Having a mentor can lead to many positive outcomes for the protégé, but what kinds of negative outcomes might a mentor cause? Haggard (2012) investigated the effect that mentoring breach (when the protégé perceives that the mentor has not fulfilled his or her obligations as a mentor) has on psychological contract breach (when an individual feels that the employer has not fulfilled its obligations). Psychological contract breach (PCB) is related to many negative outcomes, such as reduced organizational commitment, job satisfaction, job performance, and organizational citizenship behaviors (or going beyond the call of duty).
THE RESEARCH STUDY
Haggard found that protégé reports of mentoring breach were related to PCB. Additionally, PCB mediated (or explained) the relationship between mentoring breach and job satisfaction, and the relationship between mentoring breach and job commitment. In other words, mentoring breaches indirectly lead to negative workplace outcomes. Additionally, the relationship between mentoring breaches and PCB was stronger when the mentor was also the employee’s supervisor. On the other hand, the formality of the relationship between the employee and the mentor did not appear to make a difference.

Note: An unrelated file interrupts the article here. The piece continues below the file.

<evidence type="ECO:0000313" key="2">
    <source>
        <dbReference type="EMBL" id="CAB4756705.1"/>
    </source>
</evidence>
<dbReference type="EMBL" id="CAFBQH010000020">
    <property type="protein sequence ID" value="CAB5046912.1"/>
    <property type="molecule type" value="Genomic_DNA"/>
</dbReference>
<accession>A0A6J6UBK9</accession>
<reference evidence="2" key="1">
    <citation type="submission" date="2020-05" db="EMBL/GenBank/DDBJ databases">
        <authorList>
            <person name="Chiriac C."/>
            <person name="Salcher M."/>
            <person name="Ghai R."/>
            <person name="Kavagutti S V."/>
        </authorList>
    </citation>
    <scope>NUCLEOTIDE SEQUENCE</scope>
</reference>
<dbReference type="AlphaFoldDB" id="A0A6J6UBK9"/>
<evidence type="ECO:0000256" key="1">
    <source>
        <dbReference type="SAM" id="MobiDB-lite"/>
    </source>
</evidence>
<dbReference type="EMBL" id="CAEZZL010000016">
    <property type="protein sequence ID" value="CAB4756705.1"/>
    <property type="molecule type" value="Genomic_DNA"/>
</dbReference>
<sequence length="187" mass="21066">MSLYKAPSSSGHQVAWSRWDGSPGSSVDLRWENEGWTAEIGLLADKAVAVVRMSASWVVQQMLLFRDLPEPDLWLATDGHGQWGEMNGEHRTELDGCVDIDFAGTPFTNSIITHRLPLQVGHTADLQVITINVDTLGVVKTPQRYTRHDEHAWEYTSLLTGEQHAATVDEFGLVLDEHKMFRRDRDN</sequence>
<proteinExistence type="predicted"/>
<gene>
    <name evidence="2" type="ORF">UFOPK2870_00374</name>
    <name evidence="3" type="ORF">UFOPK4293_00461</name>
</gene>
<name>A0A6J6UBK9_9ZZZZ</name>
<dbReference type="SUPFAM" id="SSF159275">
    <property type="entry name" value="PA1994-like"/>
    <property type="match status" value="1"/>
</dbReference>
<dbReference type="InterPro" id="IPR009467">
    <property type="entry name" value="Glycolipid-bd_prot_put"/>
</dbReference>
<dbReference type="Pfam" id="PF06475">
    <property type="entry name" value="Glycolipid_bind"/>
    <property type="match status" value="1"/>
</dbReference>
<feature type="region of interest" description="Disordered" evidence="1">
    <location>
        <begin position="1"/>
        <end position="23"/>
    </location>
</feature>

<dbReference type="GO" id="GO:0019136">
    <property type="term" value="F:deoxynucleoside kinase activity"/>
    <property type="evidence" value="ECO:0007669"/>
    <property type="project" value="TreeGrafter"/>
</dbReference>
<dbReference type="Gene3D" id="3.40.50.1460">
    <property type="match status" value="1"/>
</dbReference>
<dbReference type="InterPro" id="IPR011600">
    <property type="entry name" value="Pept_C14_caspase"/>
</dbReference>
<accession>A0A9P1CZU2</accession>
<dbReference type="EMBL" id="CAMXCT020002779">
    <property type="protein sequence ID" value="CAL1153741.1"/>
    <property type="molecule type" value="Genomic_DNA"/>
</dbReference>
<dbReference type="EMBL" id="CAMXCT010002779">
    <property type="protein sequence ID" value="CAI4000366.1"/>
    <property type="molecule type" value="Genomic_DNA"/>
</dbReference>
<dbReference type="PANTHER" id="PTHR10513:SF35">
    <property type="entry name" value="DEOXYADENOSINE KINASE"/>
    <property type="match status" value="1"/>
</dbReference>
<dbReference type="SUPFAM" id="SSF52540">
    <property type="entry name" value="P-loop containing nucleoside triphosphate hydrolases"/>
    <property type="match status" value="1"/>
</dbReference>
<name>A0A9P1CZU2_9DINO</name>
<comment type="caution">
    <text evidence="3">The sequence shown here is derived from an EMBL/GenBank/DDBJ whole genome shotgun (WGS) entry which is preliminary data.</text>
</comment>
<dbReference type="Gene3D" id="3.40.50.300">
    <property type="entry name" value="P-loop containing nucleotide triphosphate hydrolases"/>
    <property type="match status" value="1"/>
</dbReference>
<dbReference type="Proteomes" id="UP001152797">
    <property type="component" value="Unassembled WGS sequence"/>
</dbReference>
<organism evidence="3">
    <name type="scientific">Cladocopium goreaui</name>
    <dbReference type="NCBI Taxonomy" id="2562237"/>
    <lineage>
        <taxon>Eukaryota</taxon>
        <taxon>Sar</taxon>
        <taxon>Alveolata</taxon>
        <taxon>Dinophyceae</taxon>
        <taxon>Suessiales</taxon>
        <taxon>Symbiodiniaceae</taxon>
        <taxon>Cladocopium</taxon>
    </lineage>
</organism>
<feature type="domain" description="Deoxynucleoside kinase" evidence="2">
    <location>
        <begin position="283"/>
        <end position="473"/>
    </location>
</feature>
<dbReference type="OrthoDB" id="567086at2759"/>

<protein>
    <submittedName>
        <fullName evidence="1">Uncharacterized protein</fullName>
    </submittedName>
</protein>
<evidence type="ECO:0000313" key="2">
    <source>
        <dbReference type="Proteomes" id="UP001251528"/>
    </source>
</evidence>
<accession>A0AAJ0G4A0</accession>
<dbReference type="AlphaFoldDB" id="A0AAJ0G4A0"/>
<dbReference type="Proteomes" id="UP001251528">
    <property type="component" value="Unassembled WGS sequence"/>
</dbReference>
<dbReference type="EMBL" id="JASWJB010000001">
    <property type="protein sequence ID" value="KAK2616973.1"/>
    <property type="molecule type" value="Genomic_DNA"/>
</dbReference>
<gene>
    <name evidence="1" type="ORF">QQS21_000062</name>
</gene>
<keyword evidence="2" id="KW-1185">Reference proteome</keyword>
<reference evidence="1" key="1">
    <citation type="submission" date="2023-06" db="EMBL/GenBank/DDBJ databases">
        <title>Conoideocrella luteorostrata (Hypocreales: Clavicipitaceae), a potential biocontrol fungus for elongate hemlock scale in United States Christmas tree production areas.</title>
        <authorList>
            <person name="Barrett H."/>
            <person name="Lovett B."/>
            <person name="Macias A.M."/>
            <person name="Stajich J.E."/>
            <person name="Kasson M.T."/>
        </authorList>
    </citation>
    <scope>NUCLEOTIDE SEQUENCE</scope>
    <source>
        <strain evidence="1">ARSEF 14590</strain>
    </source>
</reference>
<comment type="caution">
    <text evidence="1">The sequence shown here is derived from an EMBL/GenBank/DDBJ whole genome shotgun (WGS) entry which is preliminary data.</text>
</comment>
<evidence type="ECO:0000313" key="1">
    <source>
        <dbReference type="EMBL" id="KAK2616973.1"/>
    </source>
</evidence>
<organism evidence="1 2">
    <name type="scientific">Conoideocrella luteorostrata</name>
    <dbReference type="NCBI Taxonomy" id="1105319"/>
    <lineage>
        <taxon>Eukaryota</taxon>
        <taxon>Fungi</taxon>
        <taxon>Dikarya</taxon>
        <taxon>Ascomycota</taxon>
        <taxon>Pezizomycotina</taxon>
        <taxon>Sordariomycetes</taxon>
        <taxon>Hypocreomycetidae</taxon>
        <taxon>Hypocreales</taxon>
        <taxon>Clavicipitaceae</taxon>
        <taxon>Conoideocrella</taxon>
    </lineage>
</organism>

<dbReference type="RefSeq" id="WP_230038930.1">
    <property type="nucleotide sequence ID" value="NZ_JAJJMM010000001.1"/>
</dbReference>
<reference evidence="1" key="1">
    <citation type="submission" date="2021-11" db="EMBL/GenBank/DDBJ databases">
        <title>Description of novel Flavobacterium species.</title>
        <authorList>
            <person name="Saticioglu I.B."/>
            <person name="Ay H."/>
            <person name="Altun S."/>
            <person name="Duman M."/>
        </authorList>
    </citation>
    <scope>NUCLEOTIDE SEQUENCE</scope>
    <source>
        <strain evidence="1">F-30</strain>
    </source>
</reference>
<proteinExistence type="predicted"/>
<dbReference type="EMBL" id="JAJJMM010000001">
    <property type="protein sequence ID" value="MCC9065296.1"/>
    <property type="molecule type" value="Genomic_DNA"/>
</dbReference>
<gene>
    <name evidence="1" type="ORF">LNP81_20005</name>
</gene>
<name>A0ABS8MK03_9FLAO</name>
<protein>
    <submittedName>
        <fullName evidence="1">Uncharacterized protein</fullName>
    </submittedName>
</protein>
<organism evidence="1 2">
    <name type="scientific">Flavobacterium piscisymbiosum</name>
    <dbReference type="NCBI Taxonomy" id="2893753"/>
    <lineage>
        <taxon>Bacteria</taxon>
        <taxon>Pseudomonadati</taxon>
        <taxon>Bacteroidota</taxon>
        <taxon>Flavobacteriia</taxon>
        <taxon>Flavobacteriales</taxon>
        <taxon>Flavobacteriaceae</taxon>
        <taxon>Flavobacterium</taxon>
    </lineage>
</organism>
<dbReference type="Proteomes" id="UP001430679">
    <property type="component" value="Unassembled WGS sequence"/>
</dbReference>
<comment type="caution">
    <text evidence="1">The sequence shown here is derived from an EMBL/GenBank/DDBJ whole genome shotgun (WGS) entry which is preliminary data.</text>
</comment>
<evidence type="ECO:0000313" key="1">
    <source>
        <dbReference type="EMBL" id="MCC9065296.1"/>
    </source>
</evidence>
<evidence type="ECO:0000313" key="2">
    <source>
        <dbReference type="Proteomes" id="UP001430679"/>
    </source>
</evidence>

PRACTICAL IMPLICATIONS FOR ORGANIZATIONS
These findings suggest that it would be advantageous for an organization to provide training for its mentors. Haggard suggests that training could be used to establish mentors’ obligations and the boundaries to those obligations, explain the consequences of mentoring breach, and teach supervisors how their actions may be perceived by subordinates. This training ideally would be provided to all supervisors, as some may not realize that they are informal mentors.
Haggard, D. L. (2012). Mentoring and psychological contract breach, Journal of Business and Psychology, 27, 161-175.
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